What is abdominal aortic aneurysm (AAA)?
The aorta is the largest artery in your body,and it carries blood away from your heart. Your aorta runs through your chest and into the abdomen. The abdominal aorta supplies blood to the lower part of the body. Just below the abdomen, the aorta splits into two branches that carry blood into each leg.
When a weak area of the abdominal aorta expands or bulges, it is called an abdominal aortic aneurysm (AAA). The pressure from blood flowing through your abdominal aorta can cause a weakened part of the aorta to bulge, much like a balloon. A normal aorta is about 1 inch (or about 2 centimeters) in diameter. However, an AAA can stretch the aorta beyond its safety margin.
Aneurysms are a health risk because they can burst, or rupture. A ruptured aneurysm can cause severe internal bleeding, which can lead to shock or even death. Fortunately, when diagnosed early, AAA can be treated, or even cured, with highly effective and safe treatments.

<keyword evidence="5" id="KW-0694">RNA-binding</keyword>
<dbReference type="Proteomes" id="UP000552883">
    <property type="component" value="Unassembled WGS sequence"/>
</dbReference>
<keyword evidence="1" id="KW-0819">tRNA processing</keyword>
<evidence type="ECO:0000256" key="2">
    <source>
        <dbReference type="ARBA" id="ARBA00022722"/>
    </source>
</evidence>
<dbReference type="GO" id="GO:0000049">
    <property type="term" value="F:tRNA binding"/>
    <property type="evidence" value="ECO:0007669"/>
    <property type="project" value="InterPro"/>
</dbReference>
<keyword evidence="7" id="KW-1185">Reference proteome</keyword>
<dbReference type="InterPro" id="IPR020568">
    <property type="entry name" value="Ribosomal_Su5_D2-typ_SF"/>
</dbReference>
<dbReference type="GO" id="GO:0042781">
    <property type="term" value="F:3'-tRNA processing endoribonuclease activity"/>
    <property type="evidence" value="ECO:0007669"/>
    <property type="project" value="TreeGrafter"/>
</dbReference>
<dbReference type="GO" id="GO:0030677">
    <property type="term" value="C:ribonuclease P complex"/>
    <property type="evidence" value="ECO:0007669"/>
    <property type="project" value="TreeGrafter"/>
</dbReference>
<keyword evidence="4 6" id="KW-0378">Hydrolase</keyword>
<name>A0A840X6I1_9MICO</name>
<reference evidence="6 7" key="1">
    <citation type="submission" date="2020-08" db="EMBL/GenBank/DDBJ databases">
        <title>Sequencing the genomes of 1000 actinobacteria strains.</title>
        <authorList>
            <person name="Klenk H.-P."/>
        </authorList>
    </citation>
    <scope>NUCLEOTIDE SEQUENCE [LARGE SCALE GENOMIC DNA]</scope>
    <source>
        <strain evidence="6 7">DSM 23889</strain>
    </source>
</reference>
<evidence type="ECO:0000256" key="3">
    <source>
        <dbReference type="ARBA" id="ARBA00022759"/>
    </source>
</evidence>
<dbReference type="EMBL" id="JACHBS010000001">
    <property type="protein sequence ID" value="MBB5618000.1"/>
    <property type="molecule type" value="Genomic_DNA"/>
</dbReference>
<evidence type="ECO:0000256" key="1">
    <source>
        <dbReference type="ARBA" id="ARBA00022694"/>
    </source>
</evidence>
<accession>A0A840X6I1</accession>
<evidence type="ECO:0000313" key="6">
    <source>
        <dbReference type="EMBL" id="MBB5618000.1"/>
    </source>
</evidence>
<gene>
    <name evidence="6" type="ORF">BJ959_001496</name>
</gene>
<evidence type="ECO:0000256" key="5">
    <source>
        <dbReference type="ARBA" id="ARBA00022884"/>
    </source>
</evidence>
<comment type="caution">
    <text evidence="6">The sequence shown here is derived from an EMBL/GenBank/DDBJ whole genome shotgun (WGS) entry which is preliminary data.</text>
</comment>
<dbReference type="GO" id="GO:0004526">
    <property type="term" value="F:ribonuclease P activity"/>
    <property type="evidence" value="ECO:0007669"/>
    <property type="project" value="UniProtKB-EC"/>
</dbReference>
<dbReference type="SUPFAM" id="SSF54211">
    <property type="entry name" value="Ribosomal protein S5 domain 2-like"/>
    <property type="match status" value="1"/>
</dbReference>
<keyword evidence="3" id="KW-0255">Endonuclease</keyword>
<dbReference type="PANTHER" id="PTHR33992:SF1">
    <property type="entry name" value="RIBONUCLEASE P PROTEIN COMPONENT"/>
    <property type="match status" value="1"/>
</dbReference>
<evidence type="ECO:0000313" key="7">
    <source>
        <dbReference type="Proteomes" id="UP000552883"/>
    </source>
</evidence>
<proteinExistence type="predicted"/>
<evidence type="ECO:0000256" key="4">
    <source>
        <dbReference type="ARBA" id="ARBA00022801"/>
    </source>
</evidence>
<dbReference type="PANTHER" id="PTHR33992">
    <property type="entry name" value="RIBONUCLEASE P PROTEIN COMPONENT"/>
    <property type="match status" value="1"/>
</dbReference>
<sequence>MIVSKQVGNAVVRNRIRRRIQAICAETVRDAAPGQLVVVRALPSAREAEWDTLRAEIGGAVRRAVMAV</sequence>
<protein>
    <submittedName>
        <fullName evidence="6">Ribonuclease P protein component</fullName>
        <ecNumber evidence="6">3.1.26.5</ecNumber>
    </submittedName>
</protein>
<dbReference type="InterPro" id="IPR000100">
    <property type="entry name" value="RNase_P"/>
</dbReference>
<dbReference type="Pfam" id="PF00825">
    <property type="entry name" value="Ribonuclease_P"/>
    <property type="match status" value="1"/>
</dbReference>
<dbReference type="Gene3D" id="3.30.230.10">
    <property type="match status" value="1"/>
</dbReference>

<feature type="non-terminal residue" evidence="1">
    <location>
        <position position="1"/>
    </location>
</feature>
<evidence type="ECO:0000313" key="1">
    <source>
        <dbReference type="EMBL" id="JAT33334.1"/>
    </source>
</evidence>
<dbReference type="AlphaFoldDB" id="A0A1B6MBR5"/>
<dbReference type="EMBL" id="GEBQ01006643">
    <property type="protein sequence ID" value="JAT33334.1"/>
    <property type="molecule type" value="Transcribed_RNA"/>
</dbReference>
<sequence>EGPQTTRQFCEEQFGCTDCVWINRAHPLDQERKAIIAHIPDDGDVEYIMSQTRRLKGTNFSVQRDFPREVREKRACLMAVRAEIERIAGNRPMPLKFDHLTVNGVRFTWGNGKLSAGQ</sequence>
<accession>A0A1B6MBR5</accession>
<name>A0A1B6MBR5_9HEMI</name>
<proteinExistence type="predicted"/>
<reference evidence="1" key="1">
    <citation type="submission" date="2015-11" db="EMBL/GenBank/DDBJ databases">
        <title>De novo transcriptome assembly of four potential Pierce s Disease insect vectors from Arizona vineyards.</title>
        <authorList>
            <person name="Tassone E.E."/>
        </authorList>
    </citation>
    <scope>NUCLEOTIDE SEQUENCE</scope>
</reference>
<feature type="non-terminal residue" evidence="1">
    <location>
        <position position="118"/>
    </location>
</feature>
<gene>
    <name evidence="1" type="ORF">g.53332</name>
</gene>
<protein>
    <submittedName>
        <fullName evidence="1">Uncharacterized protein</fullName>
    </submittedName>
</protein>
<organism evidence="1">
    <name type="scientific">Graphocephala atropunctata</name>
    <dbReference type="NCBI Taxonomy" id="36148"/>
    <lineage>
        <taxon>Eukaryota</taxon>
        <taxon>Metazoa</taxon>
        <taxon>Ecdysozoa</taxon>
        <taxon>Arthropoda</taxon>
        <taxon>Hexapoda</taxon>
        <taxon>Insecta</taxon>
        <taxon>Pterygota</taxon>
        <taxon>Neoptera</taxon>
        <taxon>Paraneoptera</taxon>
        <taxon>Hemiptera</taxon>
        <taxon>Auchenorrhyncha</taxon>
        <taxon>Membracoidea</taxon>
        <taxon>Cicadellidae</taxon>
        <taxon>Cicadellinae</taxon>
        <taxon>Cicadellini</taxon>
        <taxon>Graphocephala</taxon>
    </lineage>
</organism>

What are the symptoms?
Although you may not feel any symptoms with AAA, if you develop symptoms, you may experience one or more of the following:
- A pulsing feeling in your abdomen, similar to a heartbeat
- Severe, sudden pain in your abdomen or lower back. If this is the case, your aneurysm may be about to burst
- If your aneurysm bursts, you may suddenly feel intense weakness, dizziness, or pain, and you may eventually lose consciousness. This is a life-threatening situation and you should go to the hospital immediately.
On rare occasions, your feet may develop pain, discoloration, or sores because of material shed from the aneurysm
What causes an abdominal aortic aneurysm?
Physicians and researchers are not quite sure what causes AAA. The leading thought is that the aneurysm may be caused by inflammation in the aorta, which may cause its wall to break down.
Factors that can increase your risk of AAA include:
- being a man older than 60 years
- having an immediate relative, such as a mother or brother, who has had AAA
- having high blood pressure
- your risk of developing AAA increases as you age. AAA is more common in men than in women.
What tests will I need?